Playwright, performer and activist Eve Ensler has had a busy week. Monday saw her on the steps of Michigan’s Capitol overseeing a flash-theatre production of her famous play The Vagina Monologues with silenced and rebuked State representative Lisa Brown, who had dared to say the word “vagina” during a house debate on reproductive rights. Next there were talk show appearances. Then last night there was the world premiere of her dynamic new show Emotional Creature where the word “vagina,” not to mention “clitoris” was celebrated in a really big and powerful way.
The show exemplifies the spirit and heart of Ensler’s best-selling book “I am an Emotional Creature: The Secret Life of Girls Around the World,” shedding light on the joys and challenges as well as the violence faced by girls across the globe. Playing now through July 15 at the cutting edge Berkeley Repertory Theater, “Emotional Creature” is a theatrically lit match that will light a fire in your heart and has the potential to spark a girl revolution. Hodges and Hodges (Nick and Linda) were there to experience the energy as the dazzling ensemble of amazingly talented girls took the stage.
Linda, why don’t you start us out?
Thanks, Nick. What’s striking is that the stories being shared have been compiled by Ensler as she traveled the world talking to girls. They were eager to share their joys and travails with her and she bears witness to their stories in Emotional Creature. The diverse ensemble cast of six young actresses representing girls from around the world has unbounded energy and talent. The repression that they talk about ran from what girls think to what they say; from what they wear to who gets to control their bodies – it’s certainly not them. Ensler captures this surfeit of struggles magnificently in monologues that are punctuated with soaring songs (lyrics by Ensler and Music by Charl-Johan Ligenfelder) and spirited dance (choreographer Luam) that celebrate the emotionality of girls everywhere.
The set design by Myung He Cho was simple, effective, and gave off a nightclub feel. The interlocking circular platforms gave the actresses room to move and the light panels at their base added techno style throughout the show. Behind them was a massive curved projection screen where designer Shawn Sagady released her creative energy in support of the stories, adding movement, mood, passion and pain. As a trans girl (Emily S. Grosland) speaks, there are stars falling from the sky and when a young woman (Joaquina Kalukango) makes her way to the top of a summit to pray for her clitoris to be spared from the knife, there is a dazzling sunrise.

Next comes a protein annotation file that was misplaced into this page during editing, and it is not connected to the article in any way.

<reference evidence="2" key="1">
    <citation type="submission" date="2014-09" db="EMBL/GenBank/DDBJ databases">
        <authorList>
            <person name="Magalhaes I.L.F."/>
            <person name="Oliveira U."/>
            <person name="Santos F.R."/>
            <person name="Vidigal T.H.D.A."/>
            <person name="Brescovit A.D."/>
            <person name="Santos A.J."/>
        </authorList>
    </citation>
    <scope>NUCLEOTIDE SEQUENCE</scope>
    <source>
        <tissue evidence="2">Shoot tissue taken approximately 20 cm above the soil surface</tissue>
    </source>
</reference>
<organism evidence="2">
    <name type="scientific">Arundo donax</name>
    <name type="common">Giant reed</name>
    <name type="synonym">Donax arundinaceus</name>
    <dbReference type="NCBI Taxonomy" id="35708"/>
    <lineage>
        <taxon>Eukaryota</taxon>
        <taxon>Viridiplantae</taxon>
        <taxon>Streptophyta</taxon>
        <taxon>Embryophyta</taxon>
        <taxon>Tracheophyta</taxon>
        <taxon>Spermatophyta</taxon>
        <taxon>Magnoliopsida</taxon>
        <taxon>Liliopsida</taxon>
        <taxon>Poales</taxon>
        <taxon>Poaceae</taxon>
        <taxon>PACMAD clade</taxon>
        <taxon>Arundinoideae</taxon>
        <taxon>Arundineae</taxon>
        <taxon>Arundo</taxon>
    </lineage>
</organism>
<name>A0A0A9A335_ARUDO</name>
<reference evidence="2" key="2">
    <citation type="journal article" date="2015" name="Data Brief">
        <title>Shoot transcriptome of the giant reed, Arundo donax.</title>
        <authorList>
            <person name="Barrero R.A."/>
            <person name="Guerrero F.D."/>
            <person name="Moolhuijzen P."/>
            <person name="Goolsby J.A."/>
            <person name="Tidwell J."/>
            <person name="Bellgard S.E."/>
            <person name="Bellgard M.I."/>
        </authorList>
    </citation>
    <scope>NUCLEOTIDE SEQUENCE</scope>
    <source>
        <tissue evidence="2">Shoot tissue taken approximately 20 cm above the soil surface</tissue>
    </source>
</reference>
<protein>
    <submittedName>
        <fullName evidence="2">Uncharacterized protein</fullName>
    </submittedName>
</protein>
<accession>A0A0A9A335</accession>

Perhaps the most disturbing (and effective) projection was that of a series of malevolent male eyes that were used as the backdrop to a story of continuous rape and the subsequent abandonment that happened to one young girl.
I agree that these powerful images were very moving. Ensler also used comedy quite effectively to talk about the way girls obsess about being thin. In an ensemble piece about an online site called the Hunger Blog, girls share secrets on how to stop themselves from eating. One desperate girl pours bleach on her pizza and this “tip” is seized upon by all the rest. Here they speak readily of their anorexia therapists and the pain of gaining a pound.
There were lighter moments that still drove home deadly points. We hear from a pre-teen Chinese girl named Chang Ying (a poignant Olivia Oguma) who has worked in a Barbie factory since the age of five. She’s one of the workers who make Barbie’s head. Twelve hours a day she works and she’s found a little-girl-way to get messages out to the world through a method she calls “head send.” She thinks very hard and infuses Barbie’s head with a thought that the outside world will hopefully hear. “There are a billion Barbies in the world,” she says. “Imagine if we freed them….Imagine if they went from makeover to takeover….Head Send: Free Barbie…Head Send: Free Chang Ying!”